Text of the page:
Budget Talks and More in SOM School District
A recap of recent issues and discussions, ahead of next week's BOE meeting.
It's a busy time in the South Orange-Maplewood School District, as the Board of Education (BOE) is in the thick of budget discussions for the 2013-14 school year. The board has been discussing the upcoming budget since the beginning of this school year.
The next board meeting is on Monday, Jan. 28 at 7:30 p.m. (in the District Meeting Room at 525 Academy St.)
If you'd like to get up to speed before then, here is a brief summary of what's going on in the district:
State of the District
Superintendent Brian Osborne recently gave his annual State of the District address; for more information click here.
International Baccalaureate/Middle Years Program
The district is currently training teachers and staff in anticipation of launching the IB/MYP program to sixth graders in September. At the most recent board meeting on Dec. 17, both schools' principals and two instructional coaches provided an update on the program. Among other things, they highlighted the ways in which the program is aligned with the Common Core standards.
The board will devote ample time to budget issues both internally and at public meetings until they vote on it in March. The most recent budget documents can be found here.
Now that the board has voted to move its elections to November, it -- as opposed to the Board of School Estimate -- is the final authority on the operating budget. In addition, although many board members have expressed a desire to remain within the state-mandated 2% cap, the district has banked cap it may use ($975,000 of which will expire if not used this year).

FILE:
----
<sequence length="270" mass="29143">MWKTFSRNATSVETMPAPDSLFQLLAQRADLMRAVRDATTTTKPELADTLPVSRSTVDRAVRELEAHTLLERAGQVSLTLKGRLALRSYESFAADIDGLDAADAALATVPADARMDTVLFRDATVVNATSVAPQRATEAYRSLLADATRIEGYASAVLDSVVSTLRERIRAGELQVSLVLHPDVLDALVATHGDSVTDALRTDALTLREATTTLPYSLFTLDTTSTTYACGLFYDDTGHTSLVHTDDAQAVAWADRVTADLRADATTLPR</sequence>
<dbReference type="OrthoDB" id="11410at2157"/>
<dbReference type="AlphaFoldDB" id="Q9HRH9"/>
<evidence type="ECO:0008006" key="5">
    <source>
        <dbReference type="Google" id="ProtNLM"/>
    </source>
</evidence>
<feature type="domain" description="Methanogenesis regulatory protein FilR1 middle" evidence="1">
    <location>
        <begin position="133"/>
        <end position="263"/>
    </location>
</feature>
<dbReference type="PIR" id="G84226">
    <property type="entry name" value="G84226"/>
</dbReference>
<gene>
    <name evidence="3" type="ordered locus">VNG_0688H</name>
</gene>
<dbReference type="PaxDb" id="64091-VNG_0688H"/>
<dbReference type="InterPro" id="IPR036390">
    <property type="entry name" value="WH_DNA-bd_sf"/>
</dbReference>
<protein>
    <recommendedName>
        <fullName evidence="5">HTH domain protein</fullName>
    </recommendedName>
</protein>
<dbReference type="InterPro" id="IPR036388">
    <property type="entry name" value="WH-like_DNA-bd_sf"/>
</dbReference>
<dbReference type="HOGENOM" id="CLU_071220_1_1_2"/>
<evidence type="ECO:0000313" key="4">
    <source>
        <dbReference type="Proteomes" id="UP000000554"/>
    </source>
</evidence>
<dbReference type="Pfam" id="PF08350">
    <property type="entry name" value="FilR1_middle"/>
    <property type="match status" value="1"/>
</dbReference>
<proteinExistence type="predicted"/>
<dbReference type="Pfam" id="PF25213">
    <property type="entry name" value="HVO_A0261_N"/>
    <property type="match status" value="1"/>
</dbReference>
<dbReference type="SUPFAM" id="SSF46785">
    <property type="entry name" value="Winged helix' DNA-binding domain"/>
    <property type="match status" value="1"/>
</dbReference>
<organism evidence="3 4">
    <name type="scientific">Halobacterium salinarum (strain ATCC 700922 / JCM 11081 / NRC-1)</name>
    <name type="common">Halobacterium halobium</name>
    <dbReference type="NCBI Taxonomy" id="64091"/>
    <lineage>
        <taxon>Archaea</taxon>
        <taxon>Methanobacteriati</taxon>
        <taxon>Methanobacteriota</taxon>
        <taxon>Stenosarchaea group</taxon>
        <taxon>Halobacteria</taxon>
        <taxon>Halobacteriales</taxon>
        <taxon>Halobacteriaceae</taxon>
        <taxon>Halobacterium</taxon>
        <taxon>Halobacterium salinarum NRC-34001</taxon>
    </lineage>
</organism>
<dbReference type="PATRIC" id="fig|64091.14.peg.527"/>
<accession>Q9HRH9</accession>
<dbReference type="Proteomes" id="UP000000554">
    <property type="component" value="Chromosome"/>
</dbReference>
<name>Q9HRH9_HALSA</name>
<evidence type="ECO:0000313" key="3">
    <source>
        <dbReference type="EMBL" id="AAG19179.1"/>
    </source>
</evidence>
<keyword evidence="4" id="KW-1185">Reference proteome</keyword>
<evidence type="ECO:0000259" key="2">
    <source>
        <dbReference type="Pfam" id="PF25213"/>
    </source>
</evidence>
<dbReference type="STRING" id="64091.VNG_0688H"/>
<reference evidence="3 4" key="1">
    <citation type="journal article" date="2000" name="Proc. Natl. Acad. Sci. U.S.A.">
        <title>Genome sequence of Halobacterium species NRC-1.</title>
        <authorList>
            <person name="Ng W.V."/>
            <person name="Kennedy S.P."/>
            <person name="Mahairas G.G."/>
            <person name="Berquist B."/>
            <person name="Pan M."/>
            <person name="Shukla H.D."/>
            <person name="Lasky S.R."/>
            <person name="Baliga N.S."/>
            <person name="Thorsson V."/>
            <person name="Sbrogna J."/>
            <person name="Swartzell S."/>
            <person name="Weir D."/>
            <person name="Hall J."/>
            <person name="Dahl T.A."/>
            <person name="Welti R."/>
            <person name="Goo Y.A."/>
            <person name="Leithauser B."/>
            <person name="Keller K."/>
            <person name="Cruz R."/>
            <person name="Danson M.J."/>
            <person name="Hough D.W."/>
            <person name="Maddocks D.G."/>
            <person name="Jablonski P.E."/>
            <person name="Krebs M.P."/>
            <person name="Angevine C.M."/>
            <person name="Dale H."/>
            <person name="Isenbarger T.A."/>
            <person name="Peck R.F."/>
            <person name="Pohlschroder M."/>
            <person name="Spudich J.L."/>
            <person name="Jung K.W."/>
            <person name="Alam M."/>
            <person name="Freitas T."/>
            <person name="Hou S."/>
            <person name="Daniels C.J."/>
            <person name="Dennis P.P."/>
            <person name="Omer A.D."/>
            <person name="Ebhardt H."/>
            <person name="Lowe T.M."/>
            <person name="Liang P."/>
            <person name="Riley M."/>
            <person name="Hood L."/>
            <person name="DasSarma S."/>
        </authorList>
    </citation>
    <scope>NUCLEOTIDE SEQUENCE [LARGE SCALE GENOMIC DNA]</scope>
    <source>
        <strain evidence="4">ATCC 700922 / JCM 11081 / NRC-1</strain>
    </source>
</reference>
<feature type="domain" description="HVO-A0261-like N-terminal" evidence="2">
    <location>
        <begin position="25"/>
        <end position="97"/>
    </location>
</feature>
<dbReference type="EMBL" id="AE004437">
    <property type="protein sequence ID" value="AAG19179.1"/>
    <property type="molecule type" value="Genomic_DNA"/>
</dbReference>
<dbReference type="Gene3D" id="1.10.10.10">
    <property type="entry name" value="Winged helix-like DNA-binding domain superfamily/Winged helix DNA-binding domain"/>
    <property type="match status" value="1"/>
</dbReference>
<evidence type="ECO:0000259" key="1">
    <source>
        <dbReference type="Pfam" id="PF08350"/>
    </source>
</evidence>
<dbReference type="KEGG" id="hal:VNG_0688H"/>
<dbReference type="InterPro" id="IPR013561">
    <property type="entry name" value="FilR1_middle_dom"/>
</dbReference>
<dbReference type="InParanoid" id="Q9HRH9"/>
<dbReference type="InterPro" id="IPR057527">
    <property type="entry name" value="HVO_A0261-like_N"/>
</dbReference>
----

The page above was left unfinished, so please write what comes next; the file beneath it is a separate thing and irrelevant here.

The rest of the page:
Four key budget areas the members are reviewing are a) Health Care Costs, which continue to rise by double digits each year; b) projects the District Management Council (DMC) is addressing including the core reading program, inclusion of special education students, a special education financial management system and the Montrose School; c) the Maplewood Middle School addition and d) Technology.
Technology costs for 2013-14 are currently estimated to total approximately $2.7 million. "Technology is changing daily," said Business Administrator Cheryl Schneider at the most recent BOE meeting, and the district's needs continue to grow.
Capital Plan and the CHS Expansion
The board put plans for building an Aquatic Center and additional classrooms at Columbia High School on hold after learning it would cost only $30,000 (less than originally anticipated) to repair the pool to make it usable for at least the next school year. Also, the board felt there hadn't been enough time to consult with the community on the larger proposal.
However, said Schneider, enrollment projections continue to rise and the need for more space at the high school will be pressing in the next several years.
At the recent Board of School Estimate (BSE) meeting on Jan. 3, Finance and Facilities Chair Andrea Wren-Hardin emphasized the importance of long-range planning to ensure the district could adequately serve students in the future.
The district has been working to identify critical capital projects throughout the district since early 2011, and renewing the buildings and grounds of Columbia High School is a priority.
The question is "What do we want Columbia High School to be," asked Board President Beth Daugherty at the Dec. 17 meeting. She said the district is at a "tipping point" with the high school and will need to make decisions in the upcoming year in time for the next bonding cycle.
Work is beginning and will be completed in time for the 2013-14 school year. Although an additional 100-120 students are expected to enter middle school next year, Schneider explained at first only some of the extra classrooms will be used, but within five years -- when the current enrollment "bubble" makes its way through the system -- all of the rooms will be full.